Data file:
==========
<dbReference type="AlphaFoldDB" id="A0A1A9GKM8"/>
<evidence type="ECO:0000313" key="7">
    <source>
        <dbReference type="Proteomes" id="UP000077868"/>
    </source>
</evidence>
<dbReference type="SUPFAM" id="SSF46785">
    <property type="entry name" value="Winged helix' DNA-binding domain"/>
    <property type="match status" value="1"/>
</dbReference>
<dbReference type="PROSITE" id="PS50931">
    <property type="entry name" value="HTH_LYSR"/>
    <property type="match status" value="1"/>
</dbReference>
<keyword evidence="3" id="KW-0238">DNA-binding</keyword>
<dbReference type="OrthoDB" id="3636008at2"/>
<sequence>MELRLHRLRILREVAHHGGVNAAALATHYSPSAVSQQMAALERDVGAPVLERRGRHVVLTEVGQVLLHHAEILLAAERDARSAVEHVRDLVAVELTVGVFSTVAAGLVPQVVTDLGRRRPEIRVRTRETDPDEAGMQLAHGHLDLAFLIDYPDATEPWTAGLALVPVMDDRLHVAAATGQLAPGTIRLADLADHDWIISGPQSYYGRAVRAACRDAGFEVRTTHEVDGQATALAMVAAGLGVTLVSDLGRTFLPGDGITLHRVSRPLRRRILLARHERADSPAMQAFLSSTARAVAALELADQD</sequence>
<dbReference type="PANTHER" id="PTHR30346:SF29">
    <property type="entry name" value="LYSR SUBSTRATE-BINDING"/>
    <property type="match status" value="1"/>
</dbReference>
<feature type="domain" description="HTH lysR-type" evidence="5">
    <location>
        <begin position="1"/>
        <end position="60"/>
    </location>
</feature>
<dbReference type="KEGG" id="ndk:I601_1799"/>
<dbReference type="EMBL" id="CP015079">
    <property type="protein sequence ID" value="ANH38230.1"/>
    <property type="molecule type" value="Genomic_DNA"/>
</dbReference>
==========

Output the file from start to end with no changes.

<dbReference type="AlphaFoldDB" id="A0A1A9GKM8"/>
<evidence type="ECO:0000313" key="7">
    <source>
        <dbReference type="Proteomes" id="UP000077868"/>
    </source>
</evidence>
<dbReference type="SUPFAM" id="SSF46785">
    <property type="entry name" value="Winged helix' DNA-binding domain"/>
    <property type="match status" value="1"/>
</dbReference>
<dbReference type="PROSITE" id="PS50931">
    <property type="entry name" value="HTH_LYSR"/>
    <property type="match status" value="1"/>
</dbReference>
<keyword evidence="3" id="KW-0238">DNA-binding</keyword>
<dbReference type="OrthoDB" id="3636008at2"/>
<sequence>MELRLHRLRILREVAHHGGVNAAALATHYSPSAVSQQMAALERDVGAPVLERRGRHVVLTEVGQVLLHHAEILLAAERDARSAVEHVRDLVAVELTVGVFSTVAAGLVPQVVTDLGRRRPEIRVRTRETDPDEAGMQLAHGHLDLAFLIDYPDATEPWTAGLALVPVMDDRLHVAAATGQLAPGTIRLADLADHDWIISGPQSYYGRAVRAACRDAGFEVRTTHEVDGQATALAMVAAGLGVTLVSDLGRTFLPGDGITLHRVSRPLRRRILLARHERADSPAMQAFLSSTARAVAALELADQD</sequence>
<dbReference type="PANTHER" id="PTHR30346:SF29">
    <property type="entry name" value="LYSR SUBSTRATE-BINDING"/>
    <property type="match status" value="1"/>
</dbReference>
<feature type="domain" description="HTH lysR-type" evidence="5">
    <location>
        <begin position="1"/>
        <end position="60"/>
    </location>
</feature>
<dbReference type="KEGG" id="ndk:I601_1799"/>
<dbReference type="EMBL" id="CP015079">
    <property type="protein sequence ID" value="ANH38230.1"/>
    <property type="molecule type" value="Genomic_DNA"/>
</dbReference>